What is Vaginal Agenesis?

Female Reproductive System
Female Reproductive System

Female Urinary Tract
Female Urinary Tract
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Vaginal agenesis is a birth defect that affects few women (1 out of 5,000). But unless it is fixed, it can make sex and having a baby impossible. It occurs when the vagina does not develop fully. Some girls may have a shorter vagina, a remnant of one, or lack one altogether. It is not uncommon to have other issues in the reproductive tract, such as an absent or small uterus.

Also, 30 out of 100 girls with vaginal agenesis will have kidney abnormalities. The most common is missing 1 kidney or the dislocation of 1 or both organs. The 2 kidneys may also be joined, forming a horseshoe-like shape. About 12 out of 100 females also have atypical skeletons, and 2 of 3 in this group have problems with the spine, ribs or limbs.



What are the Symptoms of Vaginal Agenesis?

The symptoms of vaginal agenesis are related to a condition called "amenorrhea." Amenorrhea is the lack of menstrual period after puberty has started.

Girls with amenorrhea because of vaginal agenesis can grow normally. However, they may experience the following:

  • "Painful amenorrhea." This condition happens to girls with a uterus.
  • "Painless amenorrhea." This condition happens to girls who do not have a uterus and do not have a menstrual cycle.
  • Monthly cramping and abdominal pain. The pain is due to buildup of menstrual flow from the obstruction caused by the missing vagina.


What Causes Vaginal Agenesis?

The cause of vaginal agenesis is not entirely known.

Some scientists believe the condition is caused by the failure of certain organs (mullerian ducts) forming during fetal development.



How is Vaginal Agenesis Diagnosed?

Because the outer sex organs appear normal, it is often not found until around age 15, when a young girl notes that she has not had her period and seeks medical care. The diagnosis is made by physical exam and imaging. An ultrasound may be used to check the womb and ovaries. If needed, MRI can show a fuller picture of the reproductive tract.

Most girls do not know about this issue until their teen years. But some cases will be found during infancy, often during an exam or test for other problems.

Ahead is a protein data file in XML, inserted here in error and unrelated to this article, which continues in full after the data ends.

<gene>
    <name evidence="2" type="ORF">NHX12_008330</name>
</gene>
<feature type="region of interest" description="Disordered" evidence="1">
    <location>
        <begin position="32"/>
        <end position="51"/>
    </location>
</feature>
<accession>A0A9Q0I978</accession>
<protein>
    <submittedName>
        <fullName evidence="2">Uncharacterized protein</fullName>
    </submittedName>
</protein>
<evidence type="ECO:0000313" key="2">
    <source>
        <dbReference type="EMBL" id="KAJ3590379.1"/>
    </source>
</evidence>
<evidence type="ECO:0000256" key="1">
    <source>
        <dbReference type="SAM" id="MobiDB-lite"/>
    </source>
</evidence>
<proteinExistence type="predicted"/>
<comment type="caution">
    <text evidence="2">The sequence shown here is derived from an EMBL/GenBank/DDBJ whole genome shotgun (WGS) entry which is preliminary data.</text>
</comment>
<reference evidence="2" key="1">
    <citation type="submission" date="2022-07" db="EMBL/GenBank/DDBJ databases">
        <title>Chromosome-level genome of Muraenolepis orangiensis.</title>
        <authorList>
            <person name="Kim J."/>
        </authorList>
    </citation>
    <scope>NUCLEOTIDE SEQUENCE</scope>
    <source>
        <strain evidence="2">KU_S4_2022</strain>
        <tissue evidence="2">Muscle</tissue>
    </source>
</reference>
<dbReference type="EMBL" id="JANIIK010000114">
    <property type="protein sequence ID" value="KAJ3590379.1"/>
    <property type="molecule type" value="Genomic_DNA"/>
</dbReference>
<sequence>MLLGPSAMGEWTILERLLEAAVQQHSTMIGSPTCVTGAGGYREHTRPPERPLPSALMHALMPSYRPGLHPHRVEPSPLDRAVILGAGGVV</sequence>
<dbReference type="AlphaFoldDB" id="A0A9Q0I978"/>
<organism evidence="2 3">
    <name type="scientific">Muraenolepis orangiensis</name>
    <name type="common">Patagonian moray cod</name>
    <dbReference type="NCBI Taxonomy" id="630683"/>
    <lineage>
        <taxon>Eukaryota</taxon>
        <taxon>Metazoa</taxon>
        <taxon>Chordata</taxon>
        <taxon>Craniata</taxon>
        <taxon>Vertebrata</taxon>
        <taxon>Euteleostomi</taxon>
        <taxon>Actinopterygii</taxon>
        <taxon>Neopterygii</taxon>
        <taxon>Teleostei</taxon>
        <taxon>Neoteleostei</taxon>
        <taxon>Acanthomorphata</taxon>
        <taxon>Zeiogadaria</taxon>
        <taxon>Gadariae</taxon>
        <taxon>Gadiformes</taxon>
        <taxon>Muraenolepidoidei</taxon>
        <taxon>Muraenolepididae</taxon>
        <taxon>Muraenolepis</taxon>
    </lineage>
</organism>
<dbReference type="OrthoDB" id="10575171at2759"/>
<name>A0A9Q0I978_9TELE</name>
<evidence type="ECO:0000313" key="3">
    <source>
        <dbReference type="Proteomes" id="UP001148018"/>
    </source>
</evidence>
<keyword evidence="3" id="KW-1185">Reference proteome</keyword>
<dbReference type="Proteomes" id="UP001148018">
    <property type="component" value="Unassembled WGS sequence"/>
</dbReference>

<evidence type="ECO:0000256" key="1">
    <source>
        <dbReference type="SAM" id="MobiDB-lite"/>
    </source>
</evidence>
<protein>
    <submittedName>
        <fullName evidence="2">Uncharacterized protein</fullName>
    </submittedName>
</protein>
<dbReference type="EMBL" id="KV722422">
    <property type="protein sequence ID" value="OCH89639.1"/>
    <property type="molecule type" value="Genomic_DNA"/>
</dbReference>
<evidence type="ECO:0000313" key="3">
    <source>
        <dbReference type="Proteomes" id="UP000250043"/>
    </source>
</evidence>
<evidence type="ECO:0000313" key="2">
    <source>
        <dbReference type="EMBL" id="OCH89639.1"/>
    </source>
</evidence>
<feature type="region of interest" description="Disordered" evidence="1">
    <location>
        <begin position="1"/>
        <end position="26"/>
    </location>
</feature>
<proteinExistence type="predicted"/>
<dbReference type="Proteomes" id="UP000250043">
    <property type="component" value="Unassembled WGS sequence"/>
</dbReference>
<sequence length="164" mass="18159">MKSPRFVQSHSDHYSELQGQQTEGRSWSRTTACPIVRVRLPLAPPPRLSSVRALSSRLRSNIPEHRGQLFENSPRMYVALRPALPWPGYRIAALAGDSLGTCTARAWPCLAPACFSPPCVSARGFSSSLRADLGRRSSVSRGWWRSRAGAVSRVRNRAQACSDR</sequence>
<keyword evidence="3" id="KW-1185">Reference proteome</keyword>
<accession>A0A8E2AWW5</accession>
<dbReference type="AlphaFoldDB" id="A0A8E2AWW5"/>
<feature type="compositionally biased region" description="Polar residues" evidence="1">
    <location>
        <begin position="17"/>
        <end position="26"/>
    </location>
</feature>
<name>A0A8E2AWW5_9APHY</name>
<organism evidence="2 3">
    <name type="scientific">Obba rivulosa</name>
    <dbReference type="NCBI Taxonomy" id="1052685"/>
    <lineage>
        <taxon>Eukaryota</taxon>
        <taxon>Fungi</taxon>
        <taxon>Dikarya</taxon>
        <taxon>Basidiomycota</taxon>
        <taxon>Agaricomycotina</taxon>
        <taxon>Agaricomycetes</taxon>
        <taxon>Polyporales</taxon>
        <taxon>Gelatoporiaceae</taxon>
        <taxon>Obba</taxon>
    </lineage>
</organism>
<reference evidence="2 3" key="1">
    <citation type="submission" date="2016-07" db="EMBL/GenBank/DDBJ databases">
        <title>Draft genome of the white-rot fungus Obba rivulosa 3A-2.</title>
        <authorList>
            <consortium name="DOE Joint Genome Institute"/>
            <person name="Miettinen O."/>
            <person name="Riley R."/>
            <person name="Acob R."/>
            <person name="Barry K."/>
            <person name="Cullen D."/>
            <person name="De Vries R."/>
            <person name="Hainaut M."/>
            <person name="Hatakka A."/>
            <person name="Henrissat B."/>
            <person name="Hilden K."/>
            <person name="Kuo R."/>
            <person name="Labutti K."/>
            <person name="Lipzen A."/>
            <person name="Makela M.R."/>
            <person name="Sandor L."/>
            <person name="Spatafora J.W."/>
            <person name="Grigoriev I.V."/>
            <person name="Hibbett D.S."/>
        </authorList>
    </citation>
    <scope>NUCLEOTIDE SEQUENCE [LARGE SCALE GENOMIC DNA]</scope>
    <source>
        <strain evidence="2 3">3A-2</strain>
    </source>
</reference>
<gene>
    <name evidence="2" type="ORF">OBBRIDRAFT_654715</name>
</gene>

How is Vaginal Agenesis Treated?

Many ask at what point a girl should think about having a vagina created. But when she starts this process is up to her. Most girls start treatment in their teens, but some may want to wait until they are ready to become sexually active.

Self-Dilation

Some young women can have a vagina made without having surgery. A very small tube, called a dilator, is pressed against the skin where the vagina should be for about 15 to 20 minutes a day. This is easier after a bath because the skin is soft and stretches well. This works best for girls who have a dimple in the area.

Vaginoplasty

Most young women will need surgery, and how this is done can vary. The vagina can be made with a graft of skin or buccal mucosa (inner lining of the cheek), or with part of the large bowel.

Skin Graft Method

The surgeon takes a thin piece of skin from the patient’s buttocks and places it over a mold to make a vagina. Artificial skin has also recently been recommended. The surgeon then makes a small cut where a vagina would normally be, between the rectum and the urethra, and places the mold so the graft will attach to make the inside of a vagina. After surgery, you are likely on bed rest for a week. A catheter is placed into the bladder so urine can drain. The mold is removed after 7 days.

Bowel Vaginoplasty

This method is more complex. The night before surgery, you must empty your bowels to remove stool and bacteria. During surgery, part of the lower colon is removed through a cut in the belly. One end of the bowel is then closed while the other stays open. The colon is sewn onto the vaginal remnant, acting as a vaginal opening. After the surgery, a mold is placed in the new vagina for 3 days. A catheter is placed in the bladder through the urethra so that urine can drain.



What Can Be Expected After Treatment?

Patients treated with a skin graft most often wear a vaginal dilator for 3 months after surgery. It is removed for voiding, bowel movements, showering and sex. After 3 months, you mostly wear the dilator only at night for about 6 months. Vaginal stenosis, or a tightening of the vagina, is the major drawback of this method.

Only 1 operation is needed with bowel vaginoplasty. You will be seen 3 weeks after surgery and again in 3 months. You may have a tightening of the vagina. If this occurs, dilation will be performed while you are under anesthesia. Using a dilator at home is not needed.

Patients have many questions about life after treatment.

When can I have sex?

Though you should talk to your health care provider before having sex, it is often ok to start 4 to 6 weeks after treatment. Lubrication will likely be needed since the skin will not make the same substances as normal vaginal tissue. Lubrication after bowel vaginoplasty is less of a problem.

Can I have a normal sex life?

Since much of sexual pleasure comes from stimulation of the clitoris (the female erectile structure), and not the vagina, you should enjoy normal sensations and a good sex life. Since the changes are internal, no one will be able to tell that you have had treatment.

Will I be able to have children?

Your anatomy will be the biggest factor in whether you will be able to have children. It is very likely that you will be able to become pregnant if your uterus, ovaries and fallopian tubes are normal. It is unlikely that you will be able to go through pregnancy by yourself if your uterus is tiny or absent. But if your ovaries are healthy, you can work with fertility specialists on in vitro fertilization using a surrogate mother.